Molar Ratios, Introduction to Chemistry

Definition of molar ratio

Chemical equations are symbolic representations of chemical reactions. In a chemical equation, the reacting materials are written on the left, and the products are written on the right; the two sides are usually separated by an arrow showing the direction of the reaction. The numerical coefficient next to each entity denotes the absolute stoichiometric amount used in the reaction. Because the law of conservation of mass dictates that the quantity of each element must remain unchanged over the course of a chemical reaction, each side of a balanced chemical equation must have the same quantity of each particular element.

In a balanced chemical equation, the coefficients can be used to determine the relative amount of molecules, formula units, or moles of compounds that participate in the reaction. The coefficients in a balanced equation can be used as molar ratios, which can act as conversion factors to relate the reactants to the products. These conversion factors state the ratio of reactants that react but do not tell exactly how much of each substance is actually involved in the reaction.

Determining Molar Ratios

The molar ratios identify how many moles of product are formed from a certain amount of reactant, as well as the number of moles of a reactant needed to completely react with a certain amount of another reactant. For example, look at this equation:

[latex]CH_ <4>+ 2O_ <2>rightarrow CO_ <2>+ 2H_<2>O[/latex]

From this reaction equation, it is possible to deduce the following molar ratios:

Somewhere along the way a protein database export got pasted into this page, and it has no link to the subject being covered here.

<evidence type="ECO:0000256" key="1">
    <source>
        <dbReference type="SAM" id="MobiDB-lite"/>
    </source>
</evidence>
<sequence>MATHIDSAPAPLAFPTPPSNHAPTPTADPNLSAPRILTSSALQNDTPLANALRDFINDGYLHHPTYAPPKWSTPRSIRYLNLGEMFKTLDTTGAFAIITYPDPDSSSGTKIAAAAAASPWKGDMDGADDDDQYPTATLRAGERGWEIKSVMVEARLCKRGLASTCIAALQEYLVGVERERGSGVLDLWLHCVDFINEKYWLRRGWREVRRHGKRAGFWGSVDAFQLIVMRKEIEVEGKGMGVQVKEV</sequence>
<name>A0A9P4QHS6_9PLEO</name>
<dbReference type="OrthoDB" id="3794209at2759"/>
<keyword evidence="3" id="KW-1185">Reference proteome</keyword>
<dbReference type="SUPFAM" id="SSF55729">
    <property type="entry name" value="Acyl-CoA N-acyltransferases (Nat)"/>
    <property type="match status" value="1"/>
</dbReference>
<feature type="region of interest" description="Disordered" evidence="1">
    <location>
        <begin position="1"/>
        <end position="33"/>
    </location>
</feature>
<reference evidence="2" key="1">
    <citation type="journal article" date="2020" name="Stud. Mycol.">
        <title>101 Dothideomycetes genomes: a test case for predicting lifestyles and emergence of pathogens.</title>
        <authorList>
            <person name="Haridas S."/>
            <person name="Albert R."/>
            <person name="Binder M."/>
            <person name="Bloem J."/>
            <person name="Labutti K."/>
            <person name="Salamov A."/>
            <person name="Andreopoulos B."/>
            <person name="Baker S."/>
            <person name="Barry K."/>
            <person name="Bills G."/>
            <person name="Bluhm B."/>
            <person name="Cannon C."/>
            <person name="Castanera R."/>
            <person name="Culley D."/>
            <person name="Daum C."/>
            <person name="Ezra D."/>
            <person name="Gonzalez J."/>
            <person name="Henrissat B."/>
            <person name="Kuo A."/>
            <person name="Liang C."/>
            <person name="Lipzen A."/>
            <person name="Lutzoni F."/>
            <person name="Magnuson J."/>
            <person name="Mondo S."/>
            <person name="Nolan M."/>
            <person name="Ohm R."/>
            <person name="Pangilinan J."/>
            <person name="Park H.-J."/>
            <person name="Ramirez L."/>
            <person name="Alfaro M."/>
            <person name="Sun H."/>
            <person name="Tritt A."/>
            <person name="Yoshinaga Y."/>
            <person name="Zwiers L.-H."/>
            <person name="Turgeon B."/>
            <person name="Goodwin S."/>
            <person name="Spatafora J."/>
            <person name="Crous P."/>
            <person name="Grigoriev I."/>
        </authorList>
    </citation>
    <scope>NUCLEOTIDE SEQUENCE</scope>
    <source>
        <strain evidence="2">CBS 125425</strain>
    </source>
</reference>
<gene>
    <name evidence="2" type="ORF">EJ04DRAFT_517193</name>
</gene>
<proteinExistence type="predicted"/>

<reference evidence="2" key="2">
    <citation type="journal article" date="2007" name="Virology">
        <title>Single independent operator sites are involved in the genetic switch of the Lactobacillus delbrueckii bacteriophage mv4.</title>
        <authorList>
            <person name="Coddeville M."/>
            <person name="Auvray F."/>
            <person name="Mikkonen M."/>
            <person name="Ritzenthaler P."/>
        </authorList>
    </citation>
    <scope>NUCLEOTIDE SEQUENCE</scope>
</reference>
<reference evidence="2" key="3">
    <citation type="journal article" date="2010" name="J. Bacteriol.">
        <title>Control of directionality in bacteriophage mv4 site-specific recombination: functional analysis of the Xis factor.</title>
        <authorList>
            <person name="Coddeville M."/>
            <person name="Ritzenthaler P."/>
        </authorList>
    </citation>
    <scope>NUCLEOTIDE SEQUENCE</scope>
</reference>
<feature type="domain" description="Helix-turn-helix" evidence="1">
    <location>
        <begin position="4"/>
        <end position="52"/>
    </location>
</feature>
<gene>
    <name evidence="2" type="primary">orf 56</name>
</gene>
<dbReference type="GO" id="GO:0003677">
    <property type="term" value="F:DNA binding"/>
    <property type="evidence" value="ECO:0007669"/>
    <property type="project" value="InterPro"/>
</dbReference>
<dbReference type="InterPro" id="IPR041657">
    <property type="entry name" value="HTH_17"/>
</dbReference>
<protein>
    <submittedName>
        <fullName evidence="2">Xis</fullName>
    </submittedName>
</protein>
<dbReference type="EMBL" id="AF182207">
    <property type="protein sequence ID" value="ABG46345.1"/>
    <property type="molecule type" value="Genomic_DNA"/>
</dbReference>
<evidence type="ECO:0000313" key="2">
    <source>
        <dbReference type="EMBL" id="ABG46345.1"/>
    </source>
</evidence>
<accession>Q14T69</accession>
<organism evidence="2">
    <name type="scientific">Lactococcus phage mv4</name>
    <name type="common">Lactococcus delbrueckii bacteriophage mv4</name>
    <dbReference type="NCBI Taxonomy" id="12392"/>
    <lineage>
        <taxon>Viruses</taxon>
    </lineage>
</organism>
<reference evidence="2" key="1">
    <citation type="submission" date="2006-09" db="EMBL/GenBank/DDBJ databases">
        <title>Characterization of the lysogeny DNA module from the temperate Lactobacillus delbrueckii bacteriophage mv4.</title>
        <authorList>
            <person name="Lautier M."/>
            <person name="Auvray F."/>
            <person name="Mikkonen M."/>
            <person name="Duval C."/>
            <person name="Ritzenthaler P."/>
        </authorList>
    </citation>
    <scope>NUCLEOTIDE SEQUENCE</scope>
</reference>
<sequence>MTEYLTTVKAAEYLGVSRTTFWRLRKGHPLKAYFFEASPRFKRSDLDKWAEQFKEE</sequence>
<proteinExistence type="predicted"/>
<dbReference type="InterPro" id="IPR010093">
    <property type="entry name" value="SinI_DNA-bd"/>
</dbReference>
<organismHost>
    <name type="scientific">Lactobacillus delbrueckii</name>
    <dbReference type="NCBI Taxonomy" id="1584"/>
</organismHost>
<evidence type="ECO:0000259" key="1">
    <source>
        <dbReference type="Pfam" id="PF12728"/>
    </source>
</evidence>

In other words, 1 mol of methane will produced 1 mole of carbon dioxide (as long as the reaction goes to completion and there is plenty of oxygen present). These molar ratios can also be expressed as fractions. For example, 1 mol CH4: 1 mol CO2 can be expressed as [latex]frac<1 mol CH_4><1 mol CO_2>[/latex]. These molar ratios will be very important for quantitative chemistry calculations that will be discussed in later concepts.

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Molar Definition in Chemistry (Unit)

  • Ph.D., Biomedical Sciences, University of Tennessee at Knoxville
  • B.A., Physics and Mathematics, Hastings College

Molar refers to the unit of concentration molarity, which is equal to the number of moles per liter of a solution. In chemistry, the term most often refers to molar concentration of a solute in a solution. Molar concentration has the units mol/L or M.
Molar also refers to other measurements dealing with moles such as molar mass, molar heat capacity and molar volume.


A 6 molar (6 M) solution of H2SO4 refers to a solution with six moles of sulfuric acid per liter of solution. Remember, the volume refers to liters of solution, not liters of water added to prepare the solution.

Mole Ratio: Definition and Examples

What Is a Mole Ratio in Chemistry?

  • Ph.D., Biomedical Sciences, University of Tennessee at Knoxville
  • B.A., Physics and Mathematics, Hastings College

In a chemical reaction, compounds react in a set ratio. If the ratio is unbalanced, there will be leftover reactant. To understand this, you need to be familiar with the molar ratio or mole ratio.

Mole Ratio Definition

A mole ratio is ​the ratio between the amounts in moles of any two compounds involved in a chemical reaction. Mole ratios are used as conversion factors between products and reactants in many chemistry problems. The mole ratio may be determined by examining the coefficients in front of formulas in a balanced chemical equation.